October 4, 2011

Rose cuttings - 2 trials

My second rose cuttings taken from Mary Rose plant seem to be doing fine – look at the photo, do you think they will survive? I think there is a big chance.

In one of my last posts I was writing about my problematic Mary Rose producing lots of suckers, which sometimes pop up 2 meters away from the original plant! Then I have to rip off 2 meters of already established soil, which is something I shouldn’t do and also you shouldn’t do as well. Turning the soil means bringing new weed seeds from the deeper soil levels to the top. The less you turn the soil, the better for you – less weeding, less work.

Suckers are weakening the original plant, especially these style of suckers, which can be spotted after the plant took the effort of growing 2 meters of them. I can see clearly on my roses, how weak they are – they seem to be half dead, blooming, right, but only few flowers in a season.

Mary Rose is the only rose I have with this kind of problem – others are fine. So, I decided to give a try and propagate my Mary Rose from cutting, to see the difference because I believe she can bloom much more profuse.

I took first rose cuttings 5 weeks ago. From all info I’ve read, it says take the stem, which just finished blooming. Deadhead and divide in few 12-15 cm pieces, leaving 1 pair of leaves on the top of each cutting. The bottom part of each cutting should be cut at about 45 degree angle, leaving long nice cut. To this instruction I’ve added one my own invention – I shortened the rose leaves to only last 1 pair. Then I used hormone and sticked the cuttings in the pot, keeping the soil damp. I have not covered them what so ever and the pot was standing on the northern windowsill.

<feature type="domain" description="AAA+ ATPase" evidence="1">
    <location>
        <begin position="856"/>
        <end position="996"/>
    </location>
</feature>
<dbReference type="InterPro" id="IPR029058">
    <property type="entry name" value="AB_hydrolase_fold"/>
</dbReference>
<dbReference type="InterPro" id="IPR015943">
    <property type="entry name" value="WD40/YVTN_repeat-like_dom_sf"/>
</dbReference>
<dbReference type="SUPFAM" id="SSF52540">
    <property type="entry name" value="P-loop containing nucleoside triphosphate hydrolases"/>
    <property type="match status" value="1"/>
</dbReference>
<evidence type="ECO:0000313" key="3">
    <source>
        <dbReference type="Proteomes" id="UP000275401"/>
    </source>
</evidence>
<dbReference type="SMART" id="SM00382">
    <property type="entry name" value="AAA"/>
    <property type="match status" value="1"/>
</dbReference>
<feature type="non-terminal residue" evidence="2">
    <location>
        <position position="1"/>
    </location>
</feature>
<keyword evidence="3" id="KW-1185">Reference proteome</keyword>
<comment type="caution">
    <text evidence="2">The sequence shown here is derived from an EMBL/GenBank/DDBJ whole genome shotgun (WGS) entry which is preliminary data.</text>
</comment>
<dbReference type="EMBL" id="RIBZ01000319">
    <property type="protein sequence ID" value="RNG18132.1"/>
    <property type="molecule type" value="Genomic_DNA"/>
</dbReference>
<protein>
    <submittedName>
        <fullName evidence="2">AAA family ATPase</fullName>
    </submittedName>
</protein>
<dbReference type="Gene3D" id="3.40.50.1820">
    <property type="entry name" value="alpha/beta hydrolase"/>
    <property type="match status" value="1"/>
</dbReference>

Very soon – 7-10 days - I’ve noticed stems were getting brown and died in 14 days. I decided to not give up so easy and try again.

After removing dead rose cuttings from the pot, I sticked fresh ones. I only made one change – I didn’t touch the left 1 leaf.

Very soon – in about one week – I noticed there is no browning, but rather positive change on the stems – buds started to grow! This time none of the cuttings died, all are green. Only the leaves started to wilt and fall, but this seems to not disturb the process. Now, as you can see on the photo – only one leaf is left.

Notice please that stems are not sticked in the soil up to the neck (LOL), only half. So far so good.
Cross your fingers for Mary Rose! And for me! (eeeeh, why not?!), please....

What is your experience with rose softwood propagation?


FlowerLady Lorraine said...

I have had successes and failures with rose cuttings, any cuttings actually. I hope these will survive and grow for you.


Lona said...

I am so please for you. I have tried for a couple of years to get a cutting to start from my Crimson Bouquet rose. This summer I finally got one that grew. So my record is not too good. LOL! Now if I can get it transplanted into the ground and live.???

Ivy Clad said...

I have my fingers crossed for you. :) I have never tried rose cuttings & have had about 50/50 success with other cuttings. When I have to try multiple times on a gardening project, I just remind myself of something I heard a gardener say once, "Gardeners don't make mistakes; we just try different things." Good luck!

stadtgarten said...

I think your rose cuttings look very good at the moment - but I think you will have to wait until next year if everything is okay. I tried this last year with three roses and was very happy that one survivied the winter and looked very good in springtime, but then it decided to give up ;(
I wish you will have more luck - I know it works - a friend of mine has lots of roses from cuttings in her garden and they are blooming very good.

Ewa said...

Monika, thank you so much for this piece of information - that will make me more cautious next year, if the little things will survive.

hopflower said...